Tuesday, September 12, 2006

Just exactly who is that Dixon chick?

A blog virgin
A published author (10 books & 7 anthologies)
A cult leader (GMC-more about that in a moment)
An award-winning quilter (a best-in-show even)
A publishing mogul (CEO of a respected small Southern press)
A glutton for punishment

Why that last? Because I can't say one of the easiest words in the English language. Heck, even a toddler has a better grasp on the word "no" than I have. So, when some pals I adore, respect and admire asked me to come play in their blog sandbox, I said yes. Even knowing I was going to have to scramble to find the time.

Like the rest of working America these days, I've forgotten that very important lesson I first learned as a toddler. If you don't set limits for the folks in your life and learn how to say "no" then you're going to be dragged to every rodeo, zoo and juice bar this side of the Mississippi. Why is it that once we grow up our vocabulary purges "no" and replaces it with "nnn-okay?" When we were two, we were quite uninhibited about the no-ing. Loud even. Our space, our toys, our "me time" was terribly important during the Terrible Twos.

Our "me time" should still be important.

Once when speaking with some writers of Romance Writers of America (I did mention that some of those books are romance, right? And that I've won some really cool recognition and awards like an RT Career Achievement Award for one of my romantic suspense books)...anyway...I once said, "No is a complete sentence." Geez! That was profound--if I do say so myself--and I'm hereby resolving to embrace that concept once more.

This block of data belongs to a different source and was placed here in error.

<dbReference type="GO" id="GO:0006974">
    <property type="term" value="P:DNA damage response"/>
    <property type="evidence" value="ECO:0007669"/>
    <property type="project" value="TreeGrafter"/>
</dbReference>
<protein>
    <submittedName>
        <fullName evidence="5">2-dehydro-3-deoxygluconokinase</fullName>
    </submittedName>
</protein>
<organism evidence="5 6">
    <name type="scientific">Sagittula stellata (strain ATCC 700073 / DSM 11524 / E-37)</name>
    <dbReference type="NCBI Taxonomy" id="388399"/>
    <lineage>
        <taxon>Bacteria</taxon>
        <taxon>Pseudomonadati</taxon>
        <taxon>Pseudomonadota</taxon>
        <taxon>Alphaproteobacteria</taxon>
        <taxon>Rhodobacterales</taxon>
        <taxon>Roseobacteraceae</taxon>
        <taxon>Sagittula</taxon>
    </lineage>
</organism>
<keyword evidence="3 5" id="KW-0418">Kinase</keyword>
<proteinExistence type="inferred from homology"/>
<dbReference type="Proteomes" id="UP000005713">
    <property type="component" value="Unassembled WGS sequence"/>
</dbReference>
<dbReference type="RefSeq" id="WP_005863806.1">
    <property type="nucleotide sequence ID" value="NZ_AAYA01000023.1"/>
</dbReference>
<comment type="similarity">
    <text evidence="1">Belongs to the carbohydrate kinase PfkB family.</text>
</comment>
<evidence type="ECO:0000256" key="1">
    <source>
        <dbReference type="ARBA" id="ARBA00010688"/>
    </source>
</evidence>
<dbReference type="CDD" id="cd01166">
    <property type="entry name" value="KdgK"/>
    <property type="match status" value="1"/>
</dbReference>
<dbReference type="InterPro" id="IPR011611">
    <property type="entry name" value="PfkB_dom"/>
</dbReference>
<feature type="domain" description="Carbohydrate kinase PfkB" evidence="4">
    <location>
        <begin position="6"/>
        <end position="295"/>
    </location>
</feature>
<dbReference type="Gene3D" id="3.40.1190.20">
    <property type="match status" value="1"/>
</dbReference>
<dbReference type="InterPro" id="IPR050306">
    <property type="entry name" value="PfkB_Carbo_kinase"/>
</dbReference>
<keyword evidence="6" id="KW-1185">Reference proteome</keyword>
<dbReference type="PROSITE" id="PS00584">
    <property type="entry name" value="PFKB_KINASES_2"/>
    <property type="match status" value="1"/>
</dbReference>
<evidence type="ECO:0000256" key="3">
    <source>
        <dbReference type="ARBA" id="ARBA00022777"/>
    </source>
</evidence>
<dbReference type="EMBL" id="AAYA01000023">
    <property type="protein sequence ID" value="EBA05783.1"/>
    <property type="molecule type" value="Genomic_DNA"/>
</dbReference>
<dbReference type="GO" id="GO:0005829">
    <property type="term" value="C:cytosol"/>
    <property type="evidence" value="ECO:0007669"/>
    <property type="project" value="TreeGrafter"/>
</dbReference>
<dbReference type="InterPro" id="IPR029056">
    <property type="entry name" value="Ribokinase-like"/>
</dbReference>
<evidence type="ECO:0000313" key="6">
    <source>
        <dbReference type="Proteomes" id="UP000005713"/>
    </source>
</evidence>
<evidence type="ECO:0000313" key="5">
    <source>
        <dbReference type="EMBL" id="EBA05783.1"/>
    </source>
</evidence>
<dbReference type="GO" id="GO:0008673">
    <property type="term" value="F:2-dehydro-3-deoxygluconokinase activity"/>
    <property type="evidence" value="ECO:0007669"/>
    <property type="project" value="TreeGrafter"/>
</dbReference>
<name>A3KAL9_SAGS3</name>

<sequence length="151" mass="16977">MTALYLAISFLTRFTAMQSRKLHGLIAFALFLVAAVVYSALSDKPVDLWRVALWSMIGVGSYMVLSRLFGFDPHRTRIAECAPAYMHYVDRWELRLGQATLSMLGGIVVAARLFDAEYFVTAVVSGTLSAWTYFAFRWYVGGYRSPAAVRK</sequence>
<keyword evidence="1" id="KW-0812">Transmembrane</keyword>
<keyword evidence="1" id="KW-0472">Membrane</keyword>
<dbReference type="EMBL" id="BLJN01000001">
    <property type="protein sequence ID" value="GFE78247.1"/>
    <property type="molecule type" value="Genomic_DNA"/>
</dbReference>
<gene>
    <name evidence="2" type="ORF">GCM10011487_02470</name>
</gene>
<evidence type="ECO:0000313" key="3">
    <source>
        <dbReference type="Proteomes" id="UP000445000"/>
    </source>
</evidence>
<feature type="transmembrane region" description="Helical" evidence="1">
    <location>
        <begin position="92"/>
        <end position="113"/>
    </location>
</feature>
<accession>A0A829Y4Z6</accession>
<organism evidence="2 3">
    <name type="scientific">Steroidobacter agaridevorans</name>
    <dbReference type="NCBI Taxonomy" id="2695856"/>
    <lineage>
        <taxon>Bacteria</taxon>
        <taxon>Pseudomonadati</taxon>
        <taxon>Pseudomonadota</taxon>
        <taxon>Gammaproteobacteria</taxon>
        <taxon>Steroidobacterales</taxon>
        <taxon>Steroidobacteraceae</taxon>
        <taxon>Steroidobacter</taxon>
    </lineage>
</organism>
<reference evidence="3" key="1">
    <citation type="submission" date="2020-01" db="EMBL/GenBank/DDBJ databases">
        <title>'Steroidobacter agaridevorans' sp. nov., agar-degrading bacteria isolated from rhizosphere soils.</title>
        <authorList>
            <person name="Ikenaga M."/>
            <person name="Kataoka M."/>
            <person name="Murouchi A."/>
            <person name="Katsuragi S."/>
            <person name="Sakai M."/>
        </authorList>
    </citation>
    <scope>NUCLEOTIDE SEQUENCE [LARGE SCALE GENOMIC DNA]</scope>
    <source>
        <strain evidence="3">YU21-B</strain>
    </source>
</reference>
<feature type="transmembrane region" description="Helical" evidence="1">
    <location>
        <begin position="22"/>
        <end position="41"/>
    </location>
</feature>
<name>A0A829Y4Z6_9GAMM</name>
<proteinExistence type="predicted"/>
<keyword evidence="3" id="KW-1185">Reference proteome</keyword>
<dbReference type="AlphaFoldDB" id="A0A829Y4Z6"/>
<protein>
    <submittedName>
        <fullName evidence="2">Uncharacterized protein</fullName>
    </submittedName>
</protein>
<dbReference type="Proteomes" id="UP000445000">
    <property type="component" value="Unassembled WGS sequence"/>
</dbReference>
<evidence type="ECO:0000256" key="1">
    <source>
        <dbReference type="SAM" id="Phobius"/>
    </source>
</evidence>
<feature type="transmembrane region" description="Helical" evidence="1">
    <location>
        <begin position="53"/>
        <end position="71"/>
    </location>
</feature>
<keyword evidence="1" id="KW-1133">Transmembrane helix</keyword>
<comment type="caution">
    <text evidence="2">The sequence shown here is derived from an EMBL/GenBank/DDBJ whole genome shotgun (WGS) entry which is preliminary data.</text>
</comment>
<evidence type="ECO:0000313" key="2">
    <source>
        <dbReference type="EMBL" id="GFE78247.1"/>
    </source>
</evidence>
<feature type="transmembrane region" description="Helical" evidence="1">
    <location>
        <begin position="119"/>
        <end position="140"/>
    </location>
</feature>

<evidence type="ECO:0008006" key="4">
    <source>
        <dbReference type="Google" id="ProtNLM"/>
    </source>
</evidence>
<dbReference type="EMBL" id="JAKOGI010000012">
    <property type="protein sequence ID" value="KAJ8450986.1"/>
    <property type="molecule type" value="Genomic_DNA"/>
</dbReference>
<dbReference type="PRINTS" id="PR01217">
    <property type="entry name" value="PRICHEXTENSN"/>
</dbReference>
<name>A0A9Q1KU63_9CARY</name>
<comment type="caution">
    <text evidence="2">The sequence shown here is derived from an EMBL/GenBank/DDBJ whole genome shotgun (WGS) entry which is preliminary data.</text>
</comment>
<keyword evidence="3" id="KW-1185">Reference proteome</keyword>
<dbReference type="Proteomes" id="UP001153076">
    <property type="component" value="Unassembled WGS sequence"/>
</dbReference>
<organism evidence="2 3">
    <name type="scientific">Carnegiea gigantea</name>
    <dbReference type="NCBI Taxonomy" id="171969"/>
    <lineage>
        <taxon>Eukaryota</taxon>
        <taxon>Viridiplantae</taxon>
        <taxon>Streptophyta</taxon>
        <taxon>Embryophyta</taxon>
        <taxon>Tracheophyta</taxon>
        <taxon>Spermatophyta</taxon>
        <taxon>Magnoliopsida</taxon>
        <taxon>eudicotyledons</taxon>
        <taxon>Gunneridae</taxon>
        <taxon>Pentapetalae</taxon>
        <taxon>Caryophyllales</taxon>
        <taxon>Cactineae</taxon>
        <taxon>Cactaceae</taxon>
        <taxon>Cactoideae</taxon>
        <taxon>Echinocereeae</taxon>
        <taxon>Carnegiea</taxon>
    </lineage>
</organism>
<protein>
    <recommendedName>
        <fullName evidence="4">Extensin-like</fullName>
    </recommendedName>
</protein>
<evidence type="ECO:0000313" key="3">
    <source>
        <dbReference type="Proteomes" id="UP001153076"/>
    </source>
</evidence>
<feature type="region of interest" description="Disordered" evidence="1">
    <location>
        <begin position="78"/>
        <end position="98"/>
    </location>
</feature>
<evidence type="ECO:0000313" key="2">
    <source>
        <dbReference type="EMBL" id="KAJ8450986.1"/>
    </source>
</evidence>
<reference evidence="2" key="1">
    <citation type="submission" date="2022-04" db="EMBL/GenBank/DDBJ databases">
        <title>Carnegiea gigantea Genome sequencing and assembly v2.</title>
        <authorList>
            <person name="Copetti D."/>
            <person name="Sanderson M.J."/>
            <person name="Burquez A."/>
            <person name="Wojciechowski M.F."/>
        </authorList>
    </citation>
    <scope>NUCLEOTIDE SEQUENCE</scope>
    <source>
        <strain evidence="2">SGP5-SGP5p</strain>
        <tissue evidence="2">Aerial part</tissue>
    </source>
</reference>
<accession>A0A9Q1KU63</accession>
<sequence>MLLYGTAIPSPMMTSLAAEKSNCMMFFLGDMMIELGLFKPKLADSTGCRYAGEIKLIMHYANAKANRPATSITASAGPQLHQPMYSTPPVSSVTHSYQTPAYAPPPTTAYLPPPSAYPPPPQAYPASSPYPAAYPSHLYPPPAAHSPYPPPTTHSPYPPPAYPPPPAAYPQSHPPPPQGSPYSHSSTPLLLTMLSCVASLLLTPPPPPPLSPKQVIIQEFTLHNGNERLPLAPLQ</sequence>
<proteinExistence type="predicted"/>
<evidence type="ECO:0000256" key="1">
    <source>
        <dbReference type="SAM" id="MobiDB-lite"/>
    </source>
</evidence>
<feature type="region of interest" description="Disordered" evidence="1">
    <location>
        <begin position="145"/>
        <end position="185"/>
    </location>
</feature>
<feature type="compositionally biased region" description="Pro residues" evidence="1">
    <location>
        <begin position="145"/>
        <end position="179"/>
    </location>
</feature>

Right after I fit blogging into my routine.

And who wouldn't want to blog? To whip up sentiment? To get a few dirty little secrets off my chest? (Don't get me started on shoes and pool boys.) "Oh, the thoughts I could think, and the rights I could wrong," to misquote the Scarecrow. I was seduced by the siren song of unbridled blogging. Then I remembered that unlike a diary there would be actual people reading these thoughts. People who would grill me on my opinions and picadillos and maybe even call my mother to rat me out. My mother hates a good picadillo, not that that ever bothered me before.

(I'm from the South. Embarrassing my mother is something of a hobby, but I digress. The purpose of today's blog is to introduce myself.)

Hello. My name is Debra Dixon. DebraDixon.com I'm not in and have never been in a 12 step program unless you've heard me speak at writers' conferences on the Hero's Journey. In that case, you got me dead-to-rights and I am in a 12 step program--a 12 step plotting program for writers. I'm going to tell you the secret of bonding the readers to your characters and stories...Goal, Motivation, Conflict and the Hero's Journey. I have to credit Joseph Campbell and Christopher Vogler for gifting writers everywhere with an understanding of the Hero's Journey in story, but the GMC (Goal, Motivation & Conflict) grew out of a workshop I designed to help writers understand how a plot springs from character. GMC is a little nonfiction book I wrote that's now in its seventh printing. Who knew? "Goal, Motivation and Conflict--the building blocks of good fiction." www.GryphonBooksForWriters.com